Monday, May 24, 2010

Beekeeping and Brunch Amid Skyscrapers

On the fifth floor terrace of an Atlanta hotel, I learned everything I always wanted to know about beekeeping. That's right, the miracle that is honey is taking place in midtown Atlanta, not at the Atlanta Botanical Gardens, just a hop, skip and jump across a few skyscrapers, but smack dab on 14th Street at the luxurious Four Seasons Hotel. Chef Robert Gerstenecker harvests the honey, processes it and uses it in his fine dining restaurant, Park 75.

The terrace is also home to six planters filled with herbs, tomatoes and peppers, and a hydroponic garden for lettuces. Chef Gerstenecker grew up on a farm in Canada and believes in incorporating farm-to-table principles in his cuisine.

chef w bees
Chef Gerstenecker shows off a tray from the hive. The hive will produce about 100 pounds of honey this year.

The hydroponic lettuces go from seed to harvest in just one month.

The variegated sage is a brilliant addition to the herb garden. 

Housemade pickles in the Park 75 kitchen. They tasted just like the bread and butter pickles my aunt made.
buttery and honey
The honey and comb atop fresh sweet cream butter that accompanied the banana bread starter.

The way all good meals should end: with freshly glazed doughnuts (above) and sorbet (below) in the kitchen.


I visited Park 75 this past weekend as part of the Blogger's Brunch - about two dozen local food bloggers were treated to a tour of the rooftop garden and demonstration of the hives, followed by a stellar brunch at Park 75 featuring the "rooftop honey" and produce.

The Menu
The cocktail: a Mason jar Bloody Mary with a skewer of pickles - bread and butter, okra and pearl onion. And a crispy slice of bacon. I'm not making this up. As God is my witness, there was bacon in the booze and I ate it, cold congealed fat and all, and it was pretty darn good.
On the table: homemade banana bread, very good, maybe not as good as my best loaf, but still nothing to be ashamed about. Sweet cream butter topped with honey and honeycomb. And homemade bread and butter pickles and pickled okra. I had to restrain myself from eating my portion and my neighbor's - they were the old-fashioned kind that nobody makes anymore.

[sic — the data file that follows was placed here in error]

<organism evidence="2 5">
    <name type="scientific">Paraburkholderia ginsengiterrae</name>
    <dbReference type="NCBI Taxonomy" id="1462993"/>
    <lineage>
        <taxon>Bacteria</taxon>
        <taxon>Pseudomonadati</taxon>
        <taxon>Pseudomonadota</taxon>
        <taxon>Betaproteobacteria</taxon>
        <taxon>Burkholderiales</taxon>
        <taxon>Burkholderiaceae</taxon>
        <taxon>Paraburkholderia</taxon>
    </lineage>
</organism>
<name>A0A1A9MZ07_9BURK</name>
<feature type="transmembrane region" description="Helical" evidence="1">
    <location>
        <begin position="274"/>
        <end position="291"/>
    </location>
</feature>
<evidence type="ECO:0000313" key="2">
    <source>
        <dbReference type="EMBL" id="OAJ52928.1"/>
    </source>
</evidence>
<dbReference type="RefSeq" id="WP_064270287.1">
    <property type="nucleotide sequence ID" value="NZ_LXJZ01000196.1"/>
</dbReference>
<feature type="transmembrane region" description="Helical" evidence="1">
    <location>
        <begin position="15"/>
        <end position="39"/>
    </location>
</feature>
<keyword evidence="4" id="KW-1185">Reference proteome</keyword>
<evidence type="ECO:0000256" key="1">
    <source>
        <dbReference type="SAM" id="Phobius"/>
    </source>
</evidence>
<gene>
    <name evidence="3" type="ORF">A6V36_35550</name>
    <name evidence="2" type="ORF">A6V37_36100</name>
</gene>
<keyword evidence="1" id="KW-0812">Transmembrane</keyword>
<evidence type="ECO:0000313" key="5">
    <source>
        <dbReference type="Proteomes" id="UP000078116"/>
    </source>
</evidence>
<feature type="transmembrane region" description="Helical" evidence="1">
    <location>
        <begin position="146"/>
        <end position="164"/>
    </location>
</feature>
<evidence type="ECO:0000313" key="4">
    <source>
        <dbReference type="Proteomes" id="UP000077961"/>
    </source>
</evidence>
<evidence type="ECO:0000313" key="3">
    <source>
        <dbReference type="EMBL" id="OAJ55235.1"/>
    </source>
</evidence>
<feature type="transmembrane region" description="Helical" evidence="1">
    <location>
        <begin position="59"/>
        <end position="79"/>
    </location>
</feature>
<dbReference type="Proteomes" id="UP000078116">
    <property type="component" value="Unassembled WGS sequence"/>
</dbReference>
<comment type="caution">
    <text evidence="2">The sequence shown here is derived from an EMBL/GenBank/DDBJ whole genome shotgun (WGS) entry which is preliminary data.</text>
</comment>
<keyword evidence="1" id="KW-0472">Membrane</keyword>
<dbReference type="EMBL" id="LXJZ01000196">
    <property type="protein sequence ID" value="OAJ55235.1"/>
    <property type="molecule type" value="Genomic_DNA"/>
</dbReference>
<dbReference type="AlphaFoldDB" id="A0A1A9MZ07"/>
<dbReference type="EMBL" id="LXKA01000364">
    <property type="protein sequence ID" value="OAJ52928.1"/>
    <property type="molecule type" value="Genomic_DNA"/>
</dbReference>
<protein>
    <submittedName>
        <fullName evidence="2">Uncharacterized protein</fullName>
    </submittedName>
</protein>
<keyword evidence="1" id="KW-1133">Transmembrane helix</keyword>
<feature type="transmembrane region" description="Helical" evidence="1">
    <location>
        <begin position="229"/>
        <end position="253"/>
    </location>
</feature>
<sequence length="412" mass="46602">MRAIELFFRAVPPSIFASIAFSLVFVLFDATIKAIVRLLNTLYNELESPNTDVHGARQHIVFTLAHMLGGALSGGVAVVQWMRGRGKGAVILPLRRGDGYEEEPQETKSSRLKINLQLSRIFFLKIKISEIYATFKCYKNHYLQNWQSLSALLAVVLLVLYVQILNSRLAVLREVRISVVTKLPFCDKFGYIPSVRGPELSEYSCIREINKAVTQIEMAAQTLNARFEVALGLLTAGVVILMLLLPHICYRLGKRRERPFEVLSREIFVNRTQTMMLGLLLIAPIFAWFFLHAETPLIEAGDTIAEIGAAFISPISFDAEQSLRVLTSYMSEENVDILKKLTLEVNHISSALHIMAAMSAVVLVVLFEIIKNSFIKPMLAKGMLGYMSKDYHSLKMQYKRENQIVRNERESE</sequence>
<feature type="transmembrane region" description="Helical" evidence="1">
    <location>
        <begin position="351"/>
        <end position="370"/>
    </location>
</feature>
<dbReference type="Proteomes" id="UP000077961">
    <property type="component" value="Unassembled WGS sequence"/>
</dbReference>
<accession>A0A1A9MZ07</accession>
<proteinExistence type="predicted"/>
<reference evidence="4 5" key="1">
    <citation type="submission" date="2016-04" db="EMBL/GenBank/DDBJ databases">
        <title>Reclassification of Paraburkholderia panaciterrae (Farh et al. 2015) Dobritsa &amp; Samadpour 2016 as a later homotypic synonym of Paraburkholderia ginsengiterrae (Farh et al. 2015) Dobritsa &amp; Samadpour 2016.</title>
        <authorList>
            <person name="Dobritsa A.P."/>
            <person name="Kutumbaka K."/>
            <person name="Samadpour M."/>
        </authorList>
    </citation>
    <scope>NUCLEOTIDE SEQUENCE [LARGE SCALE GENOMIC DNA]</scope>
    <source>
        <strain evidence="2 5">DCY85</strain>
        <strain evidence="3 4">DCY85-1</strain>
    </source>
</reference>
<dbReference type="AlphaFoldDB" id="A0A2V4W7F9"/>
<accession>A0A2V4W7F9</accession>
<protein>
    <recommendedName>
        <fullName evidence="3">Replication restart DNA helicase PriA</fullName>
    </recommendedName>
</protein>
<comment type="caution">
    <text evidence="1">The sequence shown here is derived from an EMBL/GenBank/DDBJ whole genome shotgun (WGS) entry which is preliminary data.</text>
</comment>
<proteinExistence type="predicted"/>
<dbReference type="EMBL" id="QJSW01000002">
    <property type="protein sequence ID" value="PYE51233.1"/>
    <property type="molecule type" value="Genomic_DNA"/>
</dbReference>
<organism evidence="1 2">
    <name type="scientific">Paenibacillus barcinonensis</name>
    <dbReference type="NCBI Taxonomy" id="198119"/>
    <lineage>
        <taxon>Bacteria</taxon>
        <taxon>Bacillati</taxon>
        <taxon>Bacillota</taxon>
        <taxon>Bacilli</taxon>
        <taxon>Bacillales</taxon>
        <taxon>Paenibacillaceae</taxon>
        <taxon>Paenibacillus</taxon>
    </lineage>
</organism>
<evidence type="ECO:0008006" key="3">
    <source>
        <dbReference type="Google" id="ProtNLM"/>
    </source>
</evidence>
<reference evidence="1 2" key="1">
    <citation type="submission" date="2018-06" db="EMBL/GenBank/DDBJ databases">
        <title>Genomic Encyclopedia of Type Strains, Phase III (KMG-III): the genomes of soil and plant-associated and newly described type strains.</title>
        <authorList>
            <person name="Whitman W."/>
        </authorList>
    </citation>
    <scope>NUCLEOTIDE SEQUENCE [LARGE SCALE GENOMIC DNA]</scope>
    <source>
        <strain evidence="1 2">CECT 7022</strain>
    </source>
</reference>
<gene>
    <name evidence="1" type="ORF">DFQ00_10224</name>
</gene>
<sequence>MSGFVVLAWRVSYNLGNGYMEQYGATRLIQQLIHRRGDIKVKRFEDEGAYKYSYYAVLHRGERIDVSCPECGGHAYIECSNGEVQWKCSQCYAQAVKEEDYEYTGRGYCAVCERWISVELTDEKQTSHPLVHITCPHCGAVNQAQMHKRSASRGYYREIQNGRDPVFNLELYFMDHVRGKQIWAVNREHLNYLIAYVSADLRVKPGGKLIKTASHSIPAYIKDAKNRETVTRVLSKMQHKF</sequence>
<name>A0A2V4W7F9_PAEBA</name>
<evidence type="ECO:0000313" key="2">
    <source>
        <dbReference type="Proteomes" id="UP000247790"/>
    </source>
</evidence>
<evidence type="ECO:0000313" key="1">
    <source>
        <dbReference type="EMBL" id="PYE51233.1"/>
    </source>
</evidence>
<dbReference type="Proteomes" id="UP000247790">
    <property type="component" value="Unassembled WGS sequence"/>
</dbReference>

Athens Benedict, a vegetarian version with an heirloom tomato, sprouts, avocado and herb hollandaise. A sterling reminder that a runny egg yolk is a beautiful thing, especially when topped with hollandaise. Outstanding.
Chicken & Waffle, fried chicken glazed with rooftop honey sitting on the cutest little waffle I'd ever seen. This was lovely to look at, and many of the bloggers raved, but it's a dish that I just don't get. (Still ate it, though, cause someone worked really hard to make it.)
Wood-Grilled Waygu Skirt Steak with Blue Cheese Potato Salad. Some sort of Asian sweet glaze on the beef. Very tasty. And you don't have to sell me on blue cheese, it's one of my favorite things.
Tempura Squash Blossom filled with local Split Creek goat cheese. This was perfect - I've never prepared squash blossoms before and certainly never eaten them in a restaurant. This was simple and fresh and fun. Probably my fave bite of the day.
Seared Scallop with Spring Vegetable Risotto. The cook who prepared the scallops should go to Top Chef - the scallop gave up its life in a noble and perfectly-cooked fashion. Nary a drop of risotto remained on my plate.

After this feast, we repaired to the kitchen for desserts - homemade doughnuts (Boston cream, glazed and chocolate sauce) and house made sorbet. My friend and fellow blogger Susan says the doughnuts were delicious, but I went for the sorbet - two mini scoops, mango and lemon.

You know how you can eat an obscene amount of glorious food, but still require just a little something to finish it off? Chef Gerstenecker understands this and had housemade chocolates on hand. This glossy dark bar is the best kind of chocolate - just one piece is all you need to satisfy the urge.

But wait there's more - a lagniappe to take home - I left with a goody bag full of housemade spiced pecans and peach preserves from last summer. I feel like I visited Chef Gerstenecker's childhood farmhouse. I wonder if he'll give me the recipe for the pickles?

© 2010, Lucy Mercer.


Julie said...

This looks so fun! The food looks amazing! I've stayed at The Four Seasons in Atlanta. Years ago when I traveled on business. It was always one of my favorite places to stay.

Amazing he keeps bees and gardens on rooftop.

Anonymous said...

Looks incredible. How did I miss the boat on that one? I have pickles and kim chi fermenting in my kitchen right now. Maybe I can set a trend on people making their own pickles like back in the day. If you're interested you can check my blog, My latest post is about some quick and canned pickles I did.